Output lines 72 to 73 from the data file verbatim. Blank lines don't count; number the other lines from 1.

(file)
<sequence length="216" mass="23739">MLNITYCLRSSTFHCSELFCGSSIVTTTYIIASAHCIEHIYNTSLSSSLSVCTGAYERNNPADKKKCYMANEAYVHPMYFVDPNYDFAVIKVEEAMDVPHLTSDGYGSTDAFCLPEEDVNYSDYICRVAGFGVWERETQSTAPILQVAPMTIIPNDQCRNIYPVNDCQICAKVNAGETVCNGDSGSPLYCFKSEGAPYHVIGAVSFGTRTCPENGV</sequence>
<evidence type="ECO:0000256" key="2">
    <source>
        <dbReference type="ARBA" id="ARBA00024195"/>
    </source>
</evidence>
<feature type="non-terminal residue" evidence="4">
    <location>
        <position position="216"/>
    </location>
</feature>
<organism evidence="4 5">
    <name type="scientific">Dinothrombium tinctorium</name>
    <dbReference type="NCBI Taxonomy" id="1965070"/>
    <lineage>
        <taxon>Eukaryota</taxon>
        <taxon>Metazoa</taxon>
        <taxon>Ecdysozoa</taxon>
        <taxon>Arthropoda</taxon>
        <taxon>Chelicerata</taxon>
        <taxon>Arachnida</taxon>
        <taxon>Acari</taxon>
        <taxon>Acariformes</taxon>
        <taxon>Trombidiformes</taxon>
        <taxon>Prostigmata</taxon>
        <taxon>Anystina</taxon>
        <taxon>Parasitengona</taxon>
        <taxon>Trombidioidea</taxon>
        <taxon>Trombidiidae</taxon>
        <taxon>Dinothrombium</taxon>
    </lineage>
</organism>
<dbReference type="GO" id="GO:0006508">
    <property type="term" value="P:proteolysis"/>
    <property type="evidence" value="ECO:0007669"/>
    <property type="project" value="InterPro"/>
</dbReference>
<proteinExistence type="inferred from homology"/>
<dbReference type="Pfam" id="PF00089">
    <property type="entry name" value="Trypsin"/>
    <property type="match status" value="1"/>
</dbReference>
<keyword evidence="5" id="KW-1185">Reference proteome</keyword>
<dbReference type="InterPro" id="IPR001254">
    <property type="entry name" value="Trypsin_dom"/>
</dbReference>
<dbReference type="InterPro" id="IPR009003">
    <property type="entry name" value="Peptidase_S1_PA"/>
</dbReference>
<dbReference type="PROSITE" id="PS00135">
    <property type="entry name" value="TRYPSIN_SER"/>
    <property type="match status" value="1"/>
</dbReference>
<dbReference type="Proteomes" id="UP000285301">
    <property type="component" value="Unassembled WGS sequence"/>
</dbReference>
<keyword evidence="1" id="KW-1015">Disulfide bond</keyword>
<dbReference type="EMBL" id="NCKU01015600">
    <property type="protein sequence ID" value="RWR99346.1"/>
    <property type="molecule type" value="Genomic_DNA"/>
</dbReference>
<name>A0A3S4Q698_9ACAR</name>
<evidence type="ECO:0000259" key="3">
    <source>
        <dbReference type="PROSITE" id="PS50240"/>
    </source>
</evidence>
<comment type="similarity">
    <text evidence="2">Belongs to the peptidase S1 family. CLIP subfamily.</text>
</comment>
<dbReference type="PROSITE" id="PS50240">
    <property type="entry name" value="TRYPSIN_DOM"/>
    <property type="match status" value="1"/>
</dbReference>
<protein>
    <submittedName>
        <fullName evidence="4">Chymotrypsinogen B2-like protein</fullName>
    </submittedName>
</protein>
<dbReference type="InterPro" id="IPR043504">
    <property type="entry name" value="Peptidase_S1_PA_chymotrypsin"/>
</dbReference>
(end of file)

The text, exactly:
    <property type="entry name" value="TRYPSIN_DOM"/>
    <property type="match status" value="1"/>